Two Gandhi Fellows in Jhunjhunu fellows, Arnisha and Adarsh, reached out to Ramnivasji as part of their field support and introduced the concept of professional learning. Here, teachers and HMs came togther routinely to discuss the best possibilities to engage students more into reading practices. This led to a solution: creating a library accessible to all each day. The Fellows and Ramnivasji also have had joint visits to 4 more schools in the panchayat to know the ground reality. Today, the Bakra school school has more than 4000 books in a comfortably big library. He, along with the librarian, made a plan to increase the participation of students by assigning weekly period (45 minutes) to each class. Secondly, he emphasized on the optimum use of technology. He was influenced by the idea of video-based feedback on the teaching practices in the classroom and motivated the primary teachers to self-assess themselves. Thirdly, to improve the participation of the guardians, in September 2017 he accepted the idea by the Fellows to conduct a rally and organise street play by the students. He also pitched the idea of maintaining a School diary to the Sarpanch of the Gram Panchayat, so that the information of happenings of the school could reach them.
Thus does the development needle move up, slowly – school by school, one principal today, scores tomorrow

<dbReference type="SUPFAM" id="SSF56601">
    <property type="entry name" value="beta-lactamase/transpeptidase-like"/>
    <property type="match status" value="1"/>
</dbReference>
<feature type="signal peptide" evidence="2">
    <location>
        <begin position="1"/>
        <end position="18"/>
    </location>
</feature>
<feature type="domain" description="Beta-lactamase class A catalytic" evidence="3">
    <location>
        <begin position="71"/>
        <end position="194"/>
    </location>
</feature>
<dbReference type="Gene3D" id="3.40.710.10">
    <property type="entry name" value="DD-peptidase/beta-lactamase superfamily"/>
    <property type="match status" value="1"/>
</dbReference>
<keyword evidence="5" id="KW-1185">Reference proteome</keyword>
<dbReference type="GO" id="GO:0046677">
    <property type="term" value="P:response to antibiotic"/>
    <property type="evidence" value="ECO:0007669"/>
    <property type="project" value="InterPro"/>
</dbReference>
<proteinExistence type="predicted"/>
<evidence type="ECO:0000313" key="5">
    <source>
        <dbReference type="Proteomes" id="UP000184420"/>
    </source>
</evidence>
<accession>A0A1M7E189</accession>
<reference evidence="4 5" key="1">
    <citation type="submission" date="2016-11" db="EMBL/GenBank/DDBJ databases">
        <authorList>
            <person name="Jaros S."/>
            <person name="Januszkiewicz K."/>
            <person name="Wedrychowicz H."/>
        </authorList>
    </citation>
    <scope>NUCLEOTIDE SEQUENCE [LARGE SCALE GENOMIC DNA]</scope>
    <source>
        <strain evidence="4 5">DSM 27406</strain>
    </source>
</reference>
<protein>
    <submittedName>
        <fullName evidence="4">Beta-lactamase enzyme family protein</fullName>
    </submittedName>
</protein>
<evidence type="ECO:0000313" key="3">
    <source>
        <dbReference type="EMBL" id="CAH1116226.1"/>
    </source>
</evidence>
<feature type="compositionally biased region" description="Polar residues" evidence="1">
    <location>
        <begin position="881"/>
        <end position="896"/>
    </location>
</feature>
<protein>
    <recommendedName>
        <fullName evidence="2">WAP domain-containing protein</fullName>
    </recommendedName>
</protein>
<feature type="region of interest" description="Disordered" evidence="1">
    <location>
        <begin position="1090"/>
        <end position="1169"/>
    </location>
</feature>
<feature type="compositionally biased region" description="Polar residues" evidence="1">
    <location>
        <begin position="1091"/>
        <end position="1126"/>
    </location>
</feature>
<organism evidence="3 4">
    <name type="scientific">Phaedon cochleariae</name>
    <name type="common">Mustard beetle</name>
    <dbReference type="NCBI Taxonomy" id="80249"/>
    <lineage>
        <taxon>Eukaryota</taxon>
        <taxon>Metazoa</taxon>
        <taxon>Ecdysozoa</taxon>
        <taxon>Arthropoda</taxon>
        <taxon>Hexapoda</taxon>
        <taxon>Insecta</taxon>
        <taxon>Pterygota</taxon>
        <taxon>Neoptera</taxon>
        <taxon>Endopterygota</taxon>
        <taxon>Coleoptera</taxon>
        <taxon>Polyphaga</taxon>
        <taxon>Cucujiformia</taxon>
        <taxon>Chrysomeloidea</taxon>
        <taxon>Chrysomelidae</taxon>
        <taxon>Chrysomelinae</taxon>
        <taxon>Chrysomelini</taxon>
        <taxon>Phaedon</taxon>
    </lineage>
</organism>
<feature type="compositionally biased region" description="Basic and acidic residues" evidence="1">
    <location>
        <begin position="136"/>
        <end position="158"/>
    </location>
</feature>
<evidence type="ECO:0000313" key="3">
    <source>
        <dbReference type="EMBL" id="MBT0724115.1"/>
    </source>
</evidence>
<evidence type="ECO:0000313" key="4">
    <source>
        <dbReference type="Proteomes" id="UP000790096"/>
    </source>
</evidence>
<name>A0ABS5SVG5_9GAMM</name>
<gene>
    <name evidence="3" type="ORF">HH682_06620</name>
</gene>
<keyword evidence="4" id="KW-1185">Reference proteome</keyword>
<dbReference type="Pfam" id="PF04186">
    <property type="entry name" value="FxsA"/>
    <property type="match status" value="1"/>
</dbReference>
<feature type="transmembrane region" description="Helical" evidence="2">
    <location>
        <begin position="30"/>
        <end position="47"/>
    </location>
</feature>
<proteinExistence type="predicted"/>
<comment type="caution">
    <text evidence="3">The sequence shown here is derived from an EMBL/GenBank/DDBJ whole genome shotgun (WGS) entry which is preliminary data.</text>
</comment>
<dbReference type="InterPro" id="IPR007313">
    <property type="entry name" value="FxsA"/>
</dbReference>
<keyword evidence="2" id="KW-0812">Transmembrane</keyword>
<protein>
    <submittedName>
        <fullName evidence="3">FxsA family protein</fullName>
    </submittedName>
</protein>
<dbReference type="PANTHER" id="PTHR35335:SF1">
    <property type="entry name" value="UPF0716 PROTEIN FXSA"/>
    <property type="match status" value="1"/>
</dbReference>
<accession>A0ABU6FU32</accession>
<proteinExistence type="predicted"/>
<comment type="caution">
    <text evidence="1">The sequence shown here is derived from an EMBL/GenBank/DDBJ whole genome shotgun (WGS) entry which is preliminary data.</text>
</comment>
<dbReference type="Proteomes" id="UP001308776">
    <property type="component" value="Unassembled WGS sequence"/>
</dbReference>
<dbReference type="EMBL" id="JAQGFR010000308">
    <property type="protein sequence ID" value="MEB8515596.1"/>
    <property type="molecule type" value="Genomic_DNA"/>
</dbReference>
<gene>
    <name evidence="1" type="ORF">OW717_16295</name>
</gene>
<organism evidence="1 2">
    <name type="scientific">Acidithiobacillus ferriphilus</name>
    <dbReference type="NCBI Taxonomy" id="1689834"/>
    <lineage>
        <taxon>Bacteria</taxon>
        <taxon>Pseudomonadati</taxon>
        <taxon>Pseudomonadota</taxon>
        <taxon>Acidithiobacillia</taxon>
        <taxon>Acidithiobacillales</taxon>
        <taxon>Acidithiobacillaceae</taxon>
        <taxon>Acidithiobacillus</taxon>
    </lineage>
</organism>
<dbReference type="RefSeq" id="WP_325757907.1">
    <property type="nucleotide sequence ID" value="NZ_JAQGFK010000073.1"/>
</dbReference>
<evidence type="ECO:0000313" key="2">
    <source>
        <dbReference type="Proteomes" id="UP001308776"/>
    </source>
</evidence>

Umaima Ehtasham, a student of Political Science from New Delhi, had always been keen on addressing environmental and sustainability issues. After graduating, she decided to join the Gandhi Fellowship, whose two processes include Community Immersions (CI) and Public System Projects (PSP). During her first CI in Dungarpur, Rajasthan, she stayed with a family of 11 in a village, 20 km away from the town. That’s when she realized that her consumption of resources like electricity and inorganic items, exceeded that of the entire family of 11 combined! This shook her to the extent that she transformed herself into a practitioner of sustainable living and minimalism. A conversation with her block mate Abhishek Kumar, a bachelor in Social Work from Khagadiya district of Bihar, over their experiences of the adverse effects of mismanagement of waste in Patna and New Delhi, helped them conceptualise a new venture on waste management. After conducting research during their PSP visits to a waste management facility, the agriculture department and the Krishi Vigyaan Kendra in Dungapar, they assessed the gap in the demand-supply of organic fertilizers. This led to the creation of Kaavyanam Organics Pvt. Ltd, which produces 12MT of Vermi-Compost in each cycle, with the entire output now being used across six villages of Dungapur. They were also able to reduce the cost of the fertilizer by 55%, thus making it highly affordable and accessible for marginal farmers. To help Dungarpur Nagar Parishad become the cleanest city in India, they drafted a city-wide awareness campaign plan named “Recology”, which touched 8 schools & 700 households, surveyed about 300 households and collectively impacted over 3,500 lives. Along with the Nagar Parishad teams, they conducted local workshops to sensitize households and their efforts led to a 10% reduction in the mixed waste being collected. “Looking back I believe, had I not joined Gandhi Fellowship and found a great partner to share the vision with, I would’ve never been able to inculcate a mindset for enabling change, envision large scale impact, learn through experience and develop the courage to set up an organization. The Gandhi Fellowship is the perfect place for people who are ready to transform,” says Umaima.